As the curtain rises the lounge is empty, but Jack and Jill come in immediately, followed by Aunt Jane.
    I agree with river. That coordinating conjunction requires a comma before it in this sentence.

    I'm confused by the opening phrase: The lounge of Jack and Jill's villa at New Hampstead.

    Something's missing here because it doesn't make sense. If it's a stage set-up, I would use a colon, I think.

    The lounge of Jack and Jill's villa at New Hampstead:


    AngelEyes
     

    Starbuck

    Senior Member
    USA/English
    The lounge of Jack and Jill's villa at New Hampstead. The essential furniture consists of a table, on whcih are writing materials, and two chairs. As the curtain rises the lounge is empty, but Jack and Jill come in immediately, followed by Aunt Jane.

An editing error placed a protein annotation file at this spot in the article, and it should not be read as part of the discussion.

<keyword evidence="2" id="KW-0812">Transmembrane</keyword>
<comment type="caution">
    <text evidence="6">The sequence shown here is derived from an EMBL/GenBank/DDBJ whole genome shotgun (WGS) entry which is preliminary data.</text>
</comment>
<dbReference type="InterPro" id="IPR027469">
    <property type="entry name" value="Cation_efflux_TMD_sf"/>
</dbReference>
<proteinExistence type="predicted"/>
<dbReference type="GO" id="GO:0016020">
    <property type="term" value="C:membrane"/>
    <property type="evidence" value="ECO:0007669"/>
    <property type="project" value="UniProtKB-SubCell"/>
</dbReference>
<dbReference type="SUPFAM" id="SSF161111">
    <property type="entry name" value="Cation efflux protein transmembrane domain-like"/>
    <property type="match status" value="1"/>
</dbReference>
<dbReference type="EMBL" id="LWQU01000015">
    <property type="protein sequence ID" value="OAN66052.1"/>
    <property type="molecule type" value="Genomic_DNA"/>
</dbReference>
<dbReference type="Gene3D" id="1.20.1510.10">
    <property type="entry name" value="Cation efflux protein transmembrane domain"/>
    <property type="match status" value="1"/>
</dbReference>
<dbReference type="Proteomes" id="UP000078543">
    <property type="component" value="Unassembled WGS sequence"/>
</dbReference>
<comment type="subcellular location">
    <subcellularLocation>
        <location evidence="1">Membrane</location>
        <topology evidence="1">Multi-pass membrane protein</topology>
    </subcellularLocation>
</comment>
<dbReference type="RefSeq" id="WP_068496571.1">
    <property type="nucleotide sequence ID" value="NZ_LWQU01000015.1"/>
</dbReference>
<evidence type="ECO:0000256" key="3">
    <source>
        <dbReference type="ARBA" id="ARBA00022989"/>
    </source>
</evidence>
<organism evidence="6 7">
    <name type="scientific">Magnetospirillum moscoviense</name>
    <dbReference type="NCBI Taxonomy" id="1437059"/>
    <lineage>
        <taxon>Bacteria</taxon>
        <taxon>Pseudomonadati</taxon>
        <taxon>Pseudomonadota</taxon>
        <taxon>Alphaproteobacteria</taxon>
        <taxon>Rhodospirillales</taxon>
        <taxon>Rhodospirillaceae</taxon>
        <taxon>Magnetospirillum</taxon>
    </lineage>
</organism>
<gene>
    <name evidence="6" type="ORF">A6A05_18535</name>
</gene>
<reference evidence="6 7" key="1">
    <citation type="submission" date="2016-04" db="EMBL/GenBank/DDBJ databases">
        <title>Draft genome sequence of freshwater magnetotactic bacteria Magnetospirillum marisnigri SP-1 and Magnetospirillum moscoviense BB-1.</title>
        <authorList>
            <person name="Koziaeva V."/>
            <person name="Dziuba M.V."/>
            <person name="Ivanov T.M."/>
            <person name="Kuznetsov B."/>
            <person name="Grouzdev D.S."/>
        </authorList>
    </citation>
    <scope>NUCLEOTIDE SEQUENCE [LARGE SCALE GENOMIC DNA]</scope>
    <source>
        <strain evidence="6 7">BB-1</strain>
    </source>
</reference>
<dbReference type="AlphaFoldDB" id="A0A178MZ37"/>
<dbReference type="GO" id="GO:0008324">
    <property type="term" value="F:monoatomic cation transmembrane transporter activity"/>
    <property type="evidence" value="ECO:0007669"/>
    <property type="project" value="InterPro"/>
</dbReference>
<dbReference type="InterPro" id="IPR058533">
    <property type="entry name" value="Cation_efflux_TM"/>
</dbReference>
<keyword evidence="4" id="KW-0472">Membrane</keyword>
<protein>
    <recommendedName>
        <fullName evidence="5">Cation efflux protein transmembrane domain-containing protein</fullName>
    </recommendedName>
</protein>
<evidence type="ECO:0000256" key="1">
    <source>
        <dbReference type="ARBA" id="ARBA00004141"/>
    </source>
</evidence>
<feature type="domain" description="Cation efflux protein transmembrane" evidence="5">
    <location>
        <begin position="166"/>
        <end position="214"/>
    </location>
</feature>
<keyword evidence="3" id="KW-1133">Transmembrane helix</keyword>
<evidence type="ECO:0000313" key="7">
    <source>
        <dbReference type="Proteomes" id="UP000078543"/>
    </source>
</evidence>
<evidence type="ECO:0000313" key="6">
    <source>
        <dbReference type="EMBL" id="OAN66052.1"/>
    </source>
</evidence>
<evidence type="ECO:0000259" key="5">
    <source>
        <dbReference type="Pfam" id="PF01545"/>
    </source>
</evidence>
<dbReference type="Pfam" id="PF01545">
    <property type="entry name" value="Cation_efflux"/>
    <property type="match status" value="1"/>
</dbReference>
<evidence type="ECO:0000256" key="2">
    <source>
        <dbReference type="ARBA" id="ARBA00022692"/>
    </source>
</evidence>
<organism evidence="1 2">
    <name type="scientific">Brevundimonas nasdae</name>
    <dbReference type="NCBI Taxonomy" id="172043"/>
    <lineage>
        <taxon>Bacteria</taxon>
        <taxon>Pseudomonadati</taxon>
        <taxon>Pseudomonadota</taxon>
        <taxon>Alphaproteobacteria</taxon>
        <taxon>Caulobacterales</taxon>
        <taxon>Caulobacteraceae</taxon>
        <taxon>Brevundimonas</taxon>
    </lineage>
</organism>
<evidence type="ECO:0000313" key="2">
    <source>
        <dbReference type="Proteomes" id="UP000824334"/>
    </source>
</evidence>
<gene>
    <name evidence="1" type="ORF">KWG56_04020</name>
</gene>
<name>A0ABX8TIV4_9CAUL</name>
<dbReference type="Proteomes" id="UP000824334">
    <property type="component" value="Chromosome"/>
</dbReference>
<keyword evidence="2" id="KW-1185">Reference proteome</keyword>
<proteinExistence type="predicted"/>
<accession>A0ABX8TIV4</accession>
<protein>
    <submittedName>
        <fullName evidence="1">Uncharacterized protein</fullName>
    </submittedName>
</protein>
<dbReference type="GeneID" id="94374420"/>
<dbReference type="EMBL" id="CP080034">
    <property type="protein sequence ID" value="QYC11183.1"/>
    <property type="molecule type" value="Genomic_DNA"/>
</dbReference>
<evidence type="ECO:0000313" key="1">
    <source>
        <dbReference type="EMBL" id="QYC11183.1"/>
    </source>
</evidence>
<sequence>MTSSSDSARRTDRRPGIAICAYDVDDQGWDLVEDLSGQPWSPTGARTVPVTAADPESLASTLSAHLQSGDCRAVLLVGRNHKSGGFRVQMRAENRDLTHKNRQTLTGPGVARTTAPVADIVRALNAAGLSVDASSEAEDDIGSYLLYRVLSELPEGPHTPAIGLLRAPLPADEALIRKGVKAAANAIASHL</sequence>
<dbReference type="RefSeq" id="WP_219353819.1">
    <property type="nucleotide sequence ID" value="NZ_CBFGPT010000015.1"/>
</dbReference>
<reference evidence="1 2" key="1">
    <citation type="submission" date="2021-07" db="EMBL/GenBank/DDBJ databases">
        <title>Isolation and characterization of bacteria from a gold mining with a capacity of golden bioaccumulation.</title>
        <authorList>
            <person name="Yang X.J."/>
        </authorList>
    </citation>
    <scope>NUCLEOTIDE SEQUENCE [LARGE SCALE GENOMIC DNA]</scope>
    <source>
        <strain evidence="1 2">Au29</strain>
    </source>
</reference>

Could you explain me why the comma (the pink coloured) has been used here?
    Gary,

    Here's the standard English convention:

    As the curtain rises, (comma after introductory dependent clause)

    the lounge is empty, (comma before a coordinating conjunction that separates two independent clauses)

    but Jack and Jill come in immediately, (comma here for clarity since the sentence, I'm assuming, means that Jack and Jill entered immediately and then were followed by Aunt Jane, rather than the two of them entered, immediately followed by Aunt Jane, which doesn't mean quite the same thing.

    Hope this helps,
    Starbuck :)
     

    Packard

    Senior Member
    USA, English